OKLAHOMA CITY — Russell Westbrook owned his mistakes at the podium.
“You need to find ways to move the ball around and that starts with me,” he said. “I’ve gotta do a better job of leading into the next game.”
Westbrook’s words were sincere. He understands 31 points isn’t a good thing when it comes on 10-of-31 shooting. He knows the five turnovers, including one particularly brutal one where he dribbled too wildly around Kawhi Leonard and had the ball stolen, are too many for a point guard tasked with running the team. But the Thunder have thrown around many sincere post-game comments and yet the ultimate problem doesn’t go away. When the game gets close, the offense disappears. In Game 3, the same thing we’ve seen for years happened again.
Through the seasons in Oklahoma City, the reasons for this spread across the entire spectrum. Sometimes it’s Westbrook or Kevin Durant hijacking the offense for isolation play. Sometimes, their teammates passively stand by, encouraging that. It has even come straight from the coach. Great defense like the Spurs subtly encourage it, knowing one player dribbling on an island against a defender like Leonard will always work out for them in the long run. Sometimes it works out, with Westbrook and Durant’s individual excellence standing out above the rest! But usually, it plays out more like this.
On Friday, Westbrook’s brash, domineering style showed its worst side. He missed out-of-control layups at the rim, took contested jump shots early in the shot clock, and flashed his tantalizing promise without actually dominating the game like he could nightly.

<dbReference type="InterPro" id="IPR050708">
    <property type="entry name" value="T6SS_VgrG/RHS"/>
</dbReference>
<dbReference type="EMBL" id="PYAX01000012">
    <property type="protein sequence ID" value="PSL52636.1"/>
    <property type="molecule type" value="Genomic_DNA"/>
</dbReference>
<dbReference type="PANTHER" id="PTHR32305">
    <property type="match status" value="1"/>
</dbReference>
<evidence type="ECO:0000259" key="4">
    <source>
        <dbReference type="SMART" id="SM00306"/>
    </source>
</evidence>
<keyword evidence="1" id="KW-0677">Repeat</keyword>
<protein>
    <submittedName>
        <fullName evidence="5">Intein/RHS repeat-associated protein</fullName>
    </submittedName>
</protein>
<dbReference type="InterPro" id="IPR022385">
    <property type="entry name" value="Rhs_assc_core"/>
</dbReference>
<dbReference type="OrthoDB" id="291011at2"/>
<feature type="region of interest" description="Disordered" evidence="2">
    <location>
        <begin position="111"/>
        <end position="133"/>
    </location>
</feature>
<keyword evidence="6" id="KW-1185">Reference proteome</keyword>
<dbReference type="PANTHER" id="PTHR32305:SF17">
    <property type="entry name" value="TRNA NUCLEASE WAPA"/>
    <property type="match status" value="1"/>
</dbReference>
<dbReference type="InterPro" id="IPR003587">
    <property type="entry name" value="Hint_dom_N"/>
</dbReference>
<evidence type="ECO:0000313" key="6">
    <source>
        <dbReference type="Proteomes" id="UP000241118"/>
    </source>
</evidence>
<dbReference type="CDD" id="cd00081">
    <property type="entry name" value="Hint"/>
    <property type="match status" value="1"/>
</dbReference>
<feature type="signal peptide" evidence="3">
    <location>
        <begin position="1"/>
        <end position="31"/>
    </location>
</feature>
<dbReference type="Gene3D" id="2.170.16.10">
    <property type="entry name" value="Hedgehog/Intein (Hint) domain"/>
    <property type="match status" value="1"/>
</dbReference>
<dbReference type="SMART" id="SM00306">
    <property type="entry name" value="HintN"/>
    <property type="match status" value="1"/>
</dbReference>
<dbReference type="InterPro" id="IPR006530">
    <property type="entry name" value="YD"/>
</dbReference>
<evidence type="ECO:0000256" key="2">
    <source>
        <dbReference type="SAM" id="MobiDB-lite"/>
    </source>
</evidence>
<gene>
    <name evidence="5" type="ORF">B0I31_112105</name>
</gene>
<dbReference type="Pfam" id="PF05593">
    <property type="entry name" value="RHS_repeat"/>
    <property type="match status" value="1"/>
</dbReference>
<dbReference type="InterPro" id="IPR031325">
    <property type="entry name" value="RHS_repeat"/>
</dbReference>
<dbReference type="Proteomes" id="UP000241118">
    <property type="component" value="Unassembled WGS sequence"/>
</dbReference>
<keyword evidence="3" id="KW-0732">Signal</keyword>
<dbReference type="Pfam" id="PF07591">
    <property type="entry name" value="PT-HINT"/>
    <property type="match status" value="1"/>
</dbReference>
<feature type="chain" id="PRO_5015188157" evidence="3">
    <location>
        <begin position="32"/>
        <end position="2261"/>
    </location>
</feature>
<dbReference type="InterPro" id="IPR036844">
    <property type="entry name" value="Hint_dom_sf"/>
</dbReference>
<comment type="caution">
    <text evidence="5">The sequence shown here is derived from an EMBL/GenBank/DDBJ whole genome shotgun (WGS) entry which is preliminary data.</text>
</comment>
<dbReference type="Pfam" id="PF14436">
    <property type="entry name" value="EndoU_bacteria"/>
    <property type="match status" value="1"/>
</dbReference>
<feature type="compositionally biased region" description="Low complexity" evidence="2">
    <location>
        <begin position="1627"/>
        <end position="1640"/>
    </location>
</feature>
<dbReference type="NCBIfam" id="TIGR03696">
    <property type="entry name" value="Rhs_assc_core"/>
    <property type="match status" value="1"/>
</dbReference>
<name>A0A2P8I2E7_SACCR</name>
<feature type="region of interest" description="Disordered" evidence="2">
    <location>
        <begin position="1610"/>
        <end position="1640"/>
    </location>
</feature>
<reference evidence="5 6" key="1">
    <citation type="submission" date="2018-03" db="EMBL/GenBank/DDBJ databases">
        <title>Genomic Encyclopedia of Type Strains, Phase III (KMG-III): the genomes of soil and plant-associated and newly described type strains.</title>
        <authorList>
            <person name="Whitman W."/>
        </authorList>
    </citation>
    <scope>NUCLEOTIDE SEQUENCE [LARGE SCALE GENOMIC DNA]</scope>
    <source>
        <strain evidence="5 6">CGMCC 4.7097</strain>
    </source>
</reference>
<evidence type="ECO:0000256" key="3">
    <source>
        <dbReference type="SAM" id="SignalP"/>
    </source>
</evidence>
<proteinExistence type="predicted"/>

Durant also had late-game turnovers, notably a cross-court pass to no one in particular that skipped out of bounds when Westbrook couldn’t save it with a dive. Westbrook and Durant both missed huge threes, although Westbrook kept the Thunder in the game briefly by putting back Durant’s miss with a foul. With 2:06 left in the game, Oklahoma City trailed 92-89 with a chance to tie the game. Three possessions later, the Spurs’ lead had expanded to seven.
“Yeah, those definitely hurt us in that situation because it gave them some run outs, it allowed them to score,” Billy Donovan said.
Donovan singled out other possession, specifically the decisive offensive rebound given up to Leonard when the Spurs led 96-94 and 23 seconds remained.
“It was a back breaker,” Durant said. “(We) were down seven with a minute to go and cut it to two. We made him miss his shot and the ball kinda fell in his hands.”
There’s any number of plays you can point throughout a game, regardless of where they fall. But the final minutes are the most glaring, and the Thunder’s devolution into an offensive absent for the opening 46 minutes is telling. This problem isn’t knew. They’ve seen it before. Yet here it is, sending them tumbling down 2-1 in the Western Conference Semifinals against a team they can’t afford to mess up against.
– Tim Cato
Channing Frye is the perfect fit in Cleveland
Credit Cavaliers general manager David Griffin for a shrewd pickup at the February trade deadline. Frye was rotting on a rebuilding Magic team and seemed to be past his prime, but Griffin was willing to spend the money and sacrifice a future first-round pick in hopes that playing with LeBron James would revive Frye’s career. That move paid dividends down the stretch and especially mattered on Friday, as Frye stroked seven three-pointers to finish with 27 points in a comeback Cavaliers victory in Atlanta.